The production and processing problems associated with the presence of asphaltenes in crude oil is well known. This is especially true in bitumen production from tar sands when the use of light hydrocarbon solvents is being considered as an alternative to the conventional steam injection and in miscible flooding of production reservoirs with carbon dioxide and other hydrocarbon injection fluids. Since it is well known that asphaltenes readily precipitate from crude oils with the addition of light saturated hydrocarbons, there are serious concerns about the potential plugging problem associated with the solvent injection technique. The present study is undertaken to determine the effect of saturated hydrocarbon olvents such as n-heptane and n-hexadecane on the recipitated asphaltene particle size and size distribution as it relates to potential production problem. An opticalmicroscopy/computer image analysis approach is being used. It was found that the mean particle size of the precipitated asphaltenes from Cold Lake bitumen is a function of its concentration, being larger at higher bitumen concentration and decrease to some limiting value as asphaltene concentration is decreased. In addition, some preliminary results on determining the time dependent asphaltene particle size distribution will also be reported. This could have significant implications on the use of miscible flooding in both bitumen production and in secondary and tertiary ecoveries.
Asphaltenes are present in all erode oils in varying degrees, The amount varies from less than 1% in some light erodes such as those from Judy Creek and Norman Wells to ore than 15% as the case with Cold Lake bitumen. Irrespective of the amount, the asphaltene fraction in crude oil always poses a challenge to both recovery and refining rocesses. In the refinery, it is usually responsible for coke formation and catalyst activity degradation(1), In heavy erode roduction and in secondary and tertiary recoveries using iscible flooding by carbon dioxide and light hydrocarbons, asphaltenes precipitation could potentially cause plugging of the reservoir(2,3). An improved understanding of the asphaltenes precipitation process, especially in regard to their quilibrium particle size would aid in identifying methods to lleviate these problems.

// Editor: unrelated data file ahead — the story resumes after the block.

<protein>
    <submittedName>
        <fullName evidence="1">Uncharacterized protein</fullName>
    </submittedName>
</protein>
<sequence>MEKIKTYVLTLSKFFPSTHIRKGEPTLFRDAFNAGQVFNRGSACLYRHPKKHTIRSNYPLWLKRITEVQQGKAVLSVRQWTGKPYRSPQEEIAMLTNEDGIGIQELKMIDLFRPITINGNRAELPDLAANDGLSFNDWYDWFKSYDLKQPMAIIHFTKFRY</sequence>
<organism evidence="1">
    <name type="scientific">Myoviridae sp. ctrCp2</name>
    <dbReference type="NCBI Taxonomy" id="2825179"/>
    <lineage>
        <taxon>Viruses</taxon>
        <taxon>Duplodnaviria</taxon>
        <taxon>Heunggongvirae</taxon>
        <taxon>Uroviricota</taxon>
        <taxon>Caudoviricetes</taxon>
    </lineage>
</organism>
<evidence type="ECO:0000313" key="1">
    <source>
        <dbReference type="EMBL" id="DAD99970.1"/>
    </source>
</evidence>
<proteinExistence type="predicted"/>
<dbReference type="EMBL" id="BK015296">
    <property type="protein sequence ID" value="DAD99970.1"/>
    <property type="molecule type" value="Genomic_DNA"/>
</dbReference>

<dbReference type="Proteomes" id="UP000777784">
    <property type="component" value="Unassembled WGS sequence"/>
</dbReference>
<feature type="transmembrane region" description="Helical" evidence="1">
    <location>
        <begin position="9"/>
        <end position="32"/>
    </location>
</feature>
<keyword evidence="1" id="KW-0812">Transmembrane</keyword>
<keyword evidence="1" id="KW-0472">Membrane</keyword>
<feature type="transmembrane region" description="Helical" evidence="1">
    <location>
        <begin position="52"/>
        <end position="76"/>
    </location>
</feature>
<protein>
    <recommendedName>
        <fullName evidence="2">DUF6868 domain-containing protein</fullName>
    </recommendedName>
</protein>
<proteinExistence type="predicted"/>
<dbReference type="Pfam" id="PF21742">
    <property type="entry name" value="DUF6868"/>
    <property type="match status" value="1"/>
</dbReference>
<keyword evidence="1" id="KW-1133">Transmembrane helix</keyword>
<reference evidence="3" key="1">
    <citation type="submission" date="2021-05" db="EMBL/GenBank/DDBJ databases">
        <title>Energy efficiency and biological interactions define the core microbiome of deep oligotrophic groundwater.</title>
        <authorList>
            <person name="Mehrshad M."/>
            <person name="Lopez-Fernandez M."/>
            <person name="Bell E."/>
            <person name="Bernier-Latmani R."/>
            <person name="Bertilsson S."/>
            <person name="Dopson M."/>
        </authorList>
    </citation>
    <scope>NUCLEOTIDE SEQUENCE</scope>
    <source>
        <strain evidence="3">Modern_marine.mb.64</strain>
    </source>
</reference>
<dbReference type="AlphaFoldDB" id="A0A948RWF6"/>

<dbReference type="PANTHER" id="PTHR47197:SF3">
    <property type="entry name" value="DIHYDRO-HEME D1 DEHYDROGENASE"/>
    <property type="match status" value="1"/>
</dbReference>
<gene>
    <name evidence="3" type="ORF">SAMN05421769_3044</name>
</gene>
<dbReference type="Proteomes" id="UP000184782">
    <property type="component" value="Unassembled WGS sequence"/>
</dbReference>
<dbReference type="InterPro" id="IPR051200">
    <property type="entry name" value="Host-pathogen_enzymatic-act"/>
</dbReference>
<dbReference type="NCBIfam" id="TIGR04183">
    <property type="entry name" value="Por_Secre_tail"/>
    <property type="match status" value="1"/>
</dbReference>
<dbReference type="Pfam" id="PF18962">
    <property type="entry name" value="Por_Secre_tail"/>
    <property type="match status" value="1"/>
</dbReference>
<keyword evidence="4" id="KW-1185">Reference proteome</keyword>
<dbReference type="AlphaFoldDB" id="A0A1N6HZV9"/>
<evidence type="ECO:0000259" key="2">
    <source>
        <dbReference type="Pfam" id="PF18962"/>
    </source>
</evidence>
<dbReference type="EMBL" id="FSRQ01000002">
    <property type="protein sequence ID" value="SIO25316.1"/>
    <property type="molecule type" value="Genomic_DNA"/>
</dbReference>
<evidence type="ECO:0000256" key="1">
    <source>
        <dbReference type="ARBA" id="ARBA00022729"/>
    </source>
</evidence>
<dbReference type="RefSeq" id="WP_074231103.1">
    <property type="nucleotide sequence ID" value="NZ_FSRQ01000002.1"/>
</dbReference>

Asphaltenes is generally referred to as the fraction of crude oil that is insoluble in light saturated hydrocarbons. Depending on the chain length of the saturated hydrocarbon olvents used, this fraction can be further subdivided into a resin fraction and an asphaltene fraction. Numerous attempts ave been made to define the chemical composition of asphaltene(4,5). However, due to variability of crude origin, a pure compositional definition is clearly impossible. Some understanding on the size of asphaltenes in various solventscomes from studies of molecular association via molecular weight determination in various solvents and at different temperatures using techniques that include x-ray and neutrondiffraction and scattering(6–8). Two models for asphaltenes structure in solution have been proposed by Pfeiffer and Saal(9) and Yen(10,11). The accumulated experimental results seem to favour the Yen's model over the Pfeiffer and Saal model(12). Irrespective of the choice of model, the asphaltene will, in the presence of a light saturated hydrocarbon such as -heptane, precipitate and eventually settle out of solution.